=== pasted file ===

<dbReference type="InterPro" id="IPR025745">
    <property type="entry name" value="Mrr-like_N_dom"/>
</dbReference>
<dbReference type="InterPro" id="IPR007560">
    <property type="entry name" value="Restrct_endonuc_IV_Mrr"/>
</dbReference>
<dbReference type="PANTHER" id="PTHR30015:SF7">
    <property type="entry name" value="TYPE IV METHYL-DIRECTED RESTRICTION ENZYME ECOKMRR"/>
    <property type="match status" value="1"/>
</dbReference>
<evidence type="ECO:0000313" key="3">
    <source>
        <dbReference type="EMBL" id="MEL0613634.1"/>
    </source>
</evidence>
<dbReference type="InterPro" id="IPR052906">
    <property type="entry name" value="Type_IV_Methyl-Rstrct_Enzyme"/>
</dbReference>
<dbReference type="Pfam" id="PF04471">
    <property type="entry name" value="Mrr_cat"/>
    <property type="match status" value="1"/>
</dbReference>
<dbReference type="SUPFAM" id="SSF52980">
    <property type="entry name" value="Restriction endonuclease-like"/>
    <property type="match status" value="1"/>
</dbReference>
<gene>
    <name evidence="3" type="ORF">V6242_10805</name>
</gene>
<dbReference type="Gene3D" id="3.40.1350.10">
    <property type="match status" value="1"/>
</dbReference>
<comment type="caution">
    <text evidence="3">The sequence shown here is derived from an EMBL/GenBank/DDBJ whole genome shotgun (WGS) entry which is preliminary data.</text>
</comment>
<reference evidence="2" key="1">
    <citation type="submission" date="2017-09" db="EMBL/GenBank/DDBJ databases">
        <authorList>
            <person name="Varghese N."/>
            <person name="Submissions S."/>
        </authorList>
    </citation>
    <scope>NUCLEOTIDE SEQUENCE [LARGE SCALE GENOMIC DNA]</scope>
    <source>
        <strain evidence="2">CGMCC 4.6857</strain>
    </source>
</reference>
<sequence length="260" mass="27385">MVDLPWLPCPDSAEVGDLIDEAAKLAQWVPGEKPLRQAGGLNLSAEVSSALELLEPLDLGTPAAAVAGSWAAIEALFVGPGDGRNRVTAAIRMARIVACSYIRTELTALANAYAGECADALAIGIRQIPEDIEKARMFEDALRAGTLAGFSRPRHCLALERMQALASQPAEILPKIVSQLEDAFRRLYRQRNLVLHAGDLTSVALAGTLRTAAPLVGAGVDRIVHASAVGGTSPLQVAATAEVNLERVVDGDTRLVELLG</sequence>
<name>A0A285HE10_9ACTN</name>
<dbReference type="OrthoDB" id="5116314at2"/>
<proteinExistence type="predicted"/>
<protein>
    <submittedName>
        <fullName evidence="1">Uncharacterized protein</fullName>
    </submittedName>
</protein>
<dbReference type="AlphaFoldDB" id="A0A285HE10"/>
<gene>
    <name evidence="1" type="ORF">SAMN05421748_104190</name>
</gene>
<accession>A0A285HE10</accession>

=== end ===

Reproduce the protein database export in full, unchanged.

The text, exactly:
<dbReference type="InterPro" id="IPR025745">
    <property type="entry name" value="Mrr-like_N_dom"/>
</dbReference>
<dbReference type="InterPro" id="IPR007560">
    <property type="entry name" value="Restrct_endonuc_IV_Mrr"/>
</dbReference>
<dbReference type="PANTHER" id="PTHR30015:SF7">
    <property type="entry name" value="TYPE IV METHYL-DIRECTED RESTRICTION ENZYME ECOKMRR"/>
    <property type="match status" value="1"/>
</dbReference>
<evidence type="ECO:0000313" key="3">
    <source>
        <dbReference type="EMBL" id="MEL0613634.1"/>
    </source>
</evidence>
<dbReference type="InterPro" id="IPR052906">
    <property type="entry name" value="Type_IV_Methyl-Rstrct_Enzyme"/>
</dbReference>
<dbReference type="Pfam" id="PF04471">
    <property type="entry name" value="Mrr_cat"/>
    <property type="match status" value="1"/>
</dbReference>
<dbReference type="SUPFAM" id="SSF52980">
    <property type="entry name" value="Restriction endonuclease-like"/>
    <property type="match status" value="1"/>
</dbReference>
<gene>
    <name evidence="3" type="ORF">V6242_10805</name>
</gene>
<dbReference type="Gene3D" id="3.40.1350.10">
    <property type="match status" value="1"/>
</dbReference>
<comment type="caution">
    <text evidence="3">The sequence shown here is derived from an EMBL/GenBank/DDBJ whole genome shotgun (WGS) entry which is preliminary data.</text>
</comment>
<reference evidence="2" key="1">
    <citation type="submission" date="2017-09" db="EMBL/GenBank/DDBJ databases">
        <authorList>
            <person name="Varghese N."/>
            <person name="Submissions S."/>
        </authorList>
    </citation>
    <scope>NUCLEOTIDE SEQUENCE [LARGE SCALE GENOMIC DNA]</scope>
    <source>
        <strain evidence="2">CGMCC 4.6857</strain>
    </source>
</reference>
<sequence length="260" mass="27385">MVDLPWLPCPDSAEVGDLIDEAAKLAQWVPGEKPLRQAGGLNLSAEVSSALELLEPLDLGTPAAAVAGSWAAIEALFVGPGDGRNRVTAAIRMARIVACSYIRTELTALANAYAGECADALAIGIRQIPEDIEKARMFEDALRAGTLAGFSRPRHCLALERMQALASQPAEILPKIVSQLEDAFRRLYRQRNLVLHAGDLTSVALAGTLRTAAPLVGAGVDRIVHASAVGGTSPLQVAATAEVNLERVVDGDTRLVELLG</sequence>
<name>A0A285HE10_9ACTN</name>
<dbReference type="OrthoDB" id="5116314at2"/>
<proteinExistence type="predicted"/>
<protein>
    <submittedName>
        <fullName evidence="1">Uncharacterized protein</fullName>
    </submittedName>
</protein>
<dbReference type="AlphaFoldDB" id="A0A285HE10"/>
<gene>
    <name evidence="1" type="ORF">SAMN05421748_104190</name>
</gene>
<accession>A0A285HE10</accession>